Saturday evening, nimbleTV sent out a longer note. It included the understatement, “The maintenance period is going to last longer than expected.” The email also included the first real hint of what happened: “We have found that a billing change in the TV provider’s portion of the charge has affected a number of our subscribers. Your account seems to have been affected by this as well. We are working with the TV provider to resolve such issues going forward. It may take up to two weeks for the billing issue to resolve completely and for service to be restored.”

Sunday afternoon, nimbleTV sent out a shorter recap, primarily emphasizing that it will issue refunds to affected subscribers. “The reason for these issues is due to the TV provider putting a hold on your service, we are investigating the reason behind the un-notified hold.”

Since then, I’ve been asking everyone I know at Dish and nimbleTV for further comment, and all I can get are reiterations of the same information. Heck, I can’t even get anyone from nimbleTV to say the word “Dish”. For example, nimbleTV’s PR guy told me that their official statement is “nimbleTV is aware of service issues which some users are experiencing and is in the process of addressing them.” He wouldn’t say anything else.

Thank goodness for Twitter; searching it shows that I’m not alone. Several other users are reporting the same stuff I’m seeing. One tweeted, “hope this isn’t the beginning of the end for the service.” As long as nimbleTV refuses to tell the world what’s wrong, all we’re left to do is imagine the worst.

Update: A commenter helpfully pointed to a tweet by Dish Retailer News (@RetailerNews) from July 10: “Retailers- Important RetailerNews regarding NimbleTV. Please read” a password-protected link. Hmm.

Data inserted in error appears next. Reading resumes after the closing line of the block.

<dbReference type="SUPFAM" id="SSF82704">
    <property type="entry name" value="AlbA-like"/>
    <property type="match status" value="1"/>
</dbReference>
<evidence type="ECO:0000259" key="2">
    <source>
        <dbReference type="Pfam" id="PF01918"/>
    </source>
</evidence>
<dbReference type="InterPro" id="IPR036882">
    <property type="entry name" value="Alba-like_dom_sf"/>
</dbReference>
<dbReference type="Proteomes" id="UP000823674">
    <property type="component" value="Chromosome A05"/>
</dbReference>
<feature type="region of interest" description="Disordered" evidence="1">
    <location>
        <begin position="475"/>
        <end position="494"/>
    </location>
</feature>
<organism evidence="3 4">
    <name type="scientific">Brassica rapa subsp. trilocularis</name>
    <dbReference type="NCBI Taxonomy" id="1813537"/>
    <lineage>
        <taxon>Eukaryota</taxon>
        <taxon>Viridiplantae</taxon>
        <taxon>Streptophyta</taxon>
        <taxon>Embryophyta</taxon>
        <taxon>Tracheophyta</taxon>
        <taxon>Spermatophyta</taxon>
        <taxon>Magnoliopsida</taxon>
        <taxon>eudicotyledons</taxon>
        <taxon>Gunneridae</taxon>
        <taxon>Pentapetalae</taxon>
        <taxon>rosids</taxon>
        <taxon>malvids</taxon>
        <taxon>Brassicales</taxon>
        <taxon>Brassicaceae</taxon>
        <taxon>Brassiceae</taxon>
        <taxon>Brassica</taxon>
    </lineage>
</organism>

Screenshot of a nimbleTV presentation at The Paley CenterYesterday, I wrote about how cool nimbleTV is for the viewer. Today, I’ll take a closer look at what’s going on under the hood and what’s in nimbleTV’s future.

Let’s start with the presentation that nimbleTV founder Anand Subramanian gave at The Paley Center for Media last year. (You can watch it by clicking here or on the screenshot I’ve embedded to the right of this sentence.) His idea was pretty basic: Let anyone subscribe to any pay-TV service anywhere, then pay nimbleTV to stream it anywhere in the world. As he described it at about the 9-minute mark, “Everybody is whole. The consumer is paying for the subscription. And the TV provider is getting paid its full retail TV subscription. And the TV provider is paying the content person, so it keeps the industry fully whole.”

That strategy has worked to a certain extent. We haven’t heard the TV networks complaining about this service “stealing” free over-the-air TV to stream to subscribers. Then again, nimbleTV has been staying fairly quiet compared to its sometimes flamboyant competitors. But I can’t help worrying about when that “content person” is going to find something else to complain about. More about him later.

But let’s get back to what’s going on under the hood. Let me start by saying that I don’t know what’s going on under the hood. At least not directly. I had a great conversation with Sanjay Patel, nimbleTV’s vice president of marketing, and all he would tell me about the technical details was that they were proprietary. But in a couple of weeks of playing with nimbleTV, I picked up a few clues about its black box:

  • It’s definitely getting its content from Dish Network. There were Dish house ads in some of the usual programming breaks, and the channel numbers match.
  • It’s probably getting the Dish feed through satellite dishes in New York City. When severe thunderstorms hit NYC, they knocked out nimbleTV’s content for a little while.